A former basketball coach has brought a legal challenge aimed at halting his trial for allegedly indecently assaulting a male more than forty years ago, writes Ann O'Loughlin.
The pensioner, who cannot be identified for legal reasons, is facing four charges of committing indecent assaults on a male after a complaint was made to the Gardaí in 2015.
The alleged assaults are claimed to have occurred at a location outside Dublin during the early 1970s. The pensioner is due to go on trial at the Circuit Criminal Court.
In High Court proceedings against the DPP the man is seeking an order prohibiting his trial from proceeding on several grounds.
He claims that due to the lapse of time a number of potential witnesses are no longer available to give evidence as they are ether no longer living in Ireland or have died.
The total delay in the case of more than forty years would result in an unfair trial, he claims.
The man also claims he is prejudiced because the building where the assaults are alleged to have occurred has been demolished.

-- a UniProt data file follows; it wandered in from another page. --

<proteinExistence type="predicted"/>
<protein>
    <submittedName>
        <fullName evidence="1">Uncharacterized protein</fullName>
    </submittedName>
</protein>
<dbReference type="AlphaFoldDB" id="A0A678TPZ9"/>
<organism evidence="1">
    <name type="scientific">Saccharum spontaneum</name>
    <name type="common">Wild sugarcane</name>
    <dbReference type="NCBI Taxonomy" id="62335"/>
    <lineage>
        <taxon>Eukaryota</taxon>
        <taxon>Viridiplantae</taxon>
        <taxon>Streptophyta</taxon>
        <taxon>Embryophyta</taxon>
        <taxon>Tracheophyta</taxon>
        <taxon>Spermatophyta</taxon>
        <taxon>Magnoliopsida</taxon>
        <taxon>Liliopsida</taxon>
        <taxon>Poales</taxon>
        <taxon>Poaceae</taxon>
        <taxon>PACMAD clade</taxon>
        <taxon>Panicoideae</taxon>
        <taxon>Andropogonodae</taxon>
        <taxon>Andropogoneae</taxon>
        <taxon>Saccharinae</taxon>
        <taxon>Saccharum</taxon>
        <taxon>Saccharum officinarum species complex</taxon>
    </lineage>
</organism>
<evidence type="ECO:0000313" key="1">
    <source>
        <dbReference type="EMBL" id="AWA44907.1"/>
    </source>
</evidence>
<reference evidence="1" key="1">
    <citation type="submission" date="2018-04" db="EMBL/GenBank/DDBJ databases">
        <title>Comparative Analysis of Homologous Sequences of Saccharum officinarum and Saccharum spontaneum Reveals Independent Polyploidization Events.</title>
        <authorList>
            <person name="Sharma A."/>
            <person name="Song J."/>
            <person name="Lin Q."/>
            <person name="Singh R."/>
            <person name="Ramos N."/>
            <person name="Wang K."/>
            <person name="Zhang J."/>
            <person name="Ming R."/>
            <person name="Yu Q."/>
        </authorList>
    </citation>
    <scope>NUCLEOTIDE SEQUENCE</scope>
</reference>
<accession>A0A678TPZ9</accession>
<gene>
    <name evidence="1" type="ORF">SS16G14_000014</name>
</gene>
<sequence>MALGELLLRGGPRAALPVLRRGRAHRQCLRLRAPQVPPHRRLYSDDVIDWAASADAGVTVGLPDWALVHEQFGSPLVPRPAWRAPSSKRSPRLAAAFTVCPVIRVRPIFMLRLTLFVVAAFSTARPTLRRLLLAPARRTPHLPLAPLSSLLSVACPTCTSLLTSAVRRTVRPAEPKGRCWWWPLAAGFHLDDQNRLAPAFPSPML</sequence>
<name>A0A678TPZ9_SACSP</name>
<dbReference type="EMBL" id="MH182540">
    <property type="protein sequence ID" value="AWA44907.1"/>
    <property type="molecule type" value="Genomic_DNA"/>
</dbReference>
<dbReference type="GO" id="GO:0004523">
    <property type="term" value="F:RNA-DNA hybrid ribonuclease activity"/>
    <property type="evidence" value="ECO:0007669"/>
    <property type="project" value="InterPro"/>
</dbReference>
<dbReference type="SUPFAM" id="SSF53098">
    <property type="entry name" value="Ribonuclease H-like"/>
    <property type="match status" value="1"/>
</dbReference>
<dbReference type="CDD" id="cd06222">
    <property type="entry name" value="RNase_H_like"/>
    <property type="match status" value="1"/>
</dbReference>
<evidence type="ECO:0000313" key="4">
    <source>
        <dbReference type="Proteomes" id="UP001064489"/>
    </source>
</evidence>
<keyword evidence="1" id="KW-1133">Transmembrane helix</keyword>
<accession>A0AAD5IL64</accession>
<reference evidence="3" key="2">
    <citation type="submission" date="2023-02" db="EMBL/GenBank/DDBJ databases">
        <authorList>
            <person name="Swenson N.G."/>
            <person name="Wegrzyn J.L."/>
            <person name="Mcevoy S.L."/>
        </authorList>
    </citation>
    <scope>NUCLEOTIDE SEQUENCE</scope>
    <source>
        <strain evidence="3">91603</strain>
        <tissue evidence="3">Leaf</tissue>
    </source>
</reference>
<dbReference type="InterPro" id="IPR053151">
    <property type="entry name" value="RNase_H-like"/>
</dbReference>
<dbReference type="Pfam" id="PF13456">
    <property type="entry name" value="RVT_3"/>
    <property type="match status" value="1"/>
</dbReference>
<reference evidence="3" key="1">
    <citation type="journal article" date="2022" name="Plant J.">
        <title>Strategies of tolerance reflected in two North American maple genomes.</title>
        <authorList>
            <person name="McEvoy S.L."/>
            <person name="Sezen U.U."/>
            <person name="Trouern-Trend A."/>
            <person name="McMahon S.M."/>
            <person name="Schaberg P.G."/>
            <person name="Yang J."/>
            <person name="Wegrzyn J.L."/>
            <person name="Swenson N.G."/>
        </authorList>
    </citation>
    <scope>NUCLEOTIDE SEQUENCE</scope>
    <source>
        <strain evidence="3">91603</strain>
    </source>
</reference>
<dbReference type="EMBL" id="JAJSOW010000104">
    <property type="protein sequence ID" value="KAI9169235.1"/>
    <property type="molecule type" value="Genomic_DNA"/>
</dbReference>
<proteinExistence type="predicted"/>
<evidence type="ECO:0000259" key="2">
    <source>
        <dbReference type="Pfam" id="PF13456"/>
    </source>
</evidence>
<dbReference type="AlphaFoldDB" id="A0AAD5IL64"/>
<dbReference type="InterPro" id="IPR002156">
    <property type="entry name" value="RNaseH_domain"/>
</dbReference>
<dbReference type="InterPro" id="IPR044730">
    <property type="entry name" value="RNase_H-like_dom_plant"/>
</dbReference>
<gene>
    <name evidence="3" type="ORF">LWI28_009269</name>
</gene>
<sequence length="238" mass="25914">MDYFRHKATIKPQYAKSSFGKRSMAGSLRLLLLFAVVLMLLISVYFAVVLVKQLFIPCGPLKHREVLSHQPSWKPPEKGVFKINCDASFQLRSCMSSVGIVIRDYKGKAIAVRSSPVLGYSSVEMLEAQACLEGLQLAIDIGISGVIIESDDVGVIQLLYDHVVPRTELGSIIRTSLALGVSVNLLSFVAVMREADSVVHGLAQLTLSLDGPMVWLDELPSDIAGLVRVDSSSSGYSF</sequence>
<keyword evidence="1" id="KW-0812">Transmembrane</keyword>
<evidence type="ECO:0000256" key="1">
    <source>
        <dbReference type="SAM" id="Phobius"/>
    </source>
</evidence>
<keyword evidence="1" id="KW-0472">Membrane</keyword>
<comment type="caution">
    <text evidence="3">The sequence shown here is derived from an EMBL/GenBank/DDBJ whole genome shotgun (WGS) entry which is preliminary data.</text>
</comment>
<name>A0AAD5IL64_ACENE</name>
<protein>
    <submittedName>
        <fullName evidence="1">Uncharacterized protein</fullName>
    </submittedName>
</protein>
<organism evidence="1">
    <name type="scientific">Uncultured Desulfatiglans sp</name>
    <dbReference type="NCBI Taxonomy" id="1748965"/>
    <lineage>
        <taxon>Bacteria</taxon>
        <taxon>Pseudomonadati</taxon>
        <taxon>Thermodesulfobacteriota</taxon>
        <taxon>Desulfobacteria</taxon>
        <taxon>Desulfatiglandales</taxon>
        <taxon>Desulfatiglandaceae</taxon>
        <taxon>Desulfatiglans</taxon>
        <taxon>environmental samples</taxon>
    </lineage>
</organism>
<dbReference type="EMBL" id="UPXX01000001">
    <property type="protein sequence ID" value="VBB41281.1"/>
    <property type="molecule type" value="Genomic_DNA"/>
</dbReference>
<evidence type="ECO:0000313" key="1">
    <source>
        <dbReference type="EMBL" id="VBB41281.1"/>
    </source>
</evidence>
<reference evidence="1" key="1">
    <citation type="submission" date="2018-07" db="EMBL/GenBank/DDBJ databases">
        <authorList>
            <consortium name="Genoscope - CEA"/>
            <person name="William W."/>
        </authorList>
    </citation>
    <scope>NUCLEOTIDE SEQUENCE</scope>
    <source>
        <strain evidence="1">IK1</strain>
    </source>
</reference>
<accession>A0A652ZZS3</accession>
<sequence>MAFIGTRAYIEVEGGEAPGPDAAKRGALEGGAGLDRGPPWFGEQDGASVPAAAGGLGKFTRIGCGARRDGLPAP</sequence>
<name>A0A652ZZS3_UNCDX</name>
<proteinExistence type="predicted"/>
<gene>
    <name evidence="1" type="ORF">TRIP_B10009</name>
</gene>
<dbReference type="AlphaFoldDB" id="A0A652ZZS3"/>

He further claims he is prejudiced because he cannot obtain the services of an engineer to inspect the building to corroborate what the complainant has alleged.
He further claims that he has health issues and suffers from memory loss, which also ensures that he would not get a fair trial and not be able to properly defend himself.
Permission to bring the action was granted, on an ex-parte basis, by Mr Justice Seamus Noonan. The case will come back before the court in July.
A stay was also placed on the prosecution proceedings until the High Court action has been determined.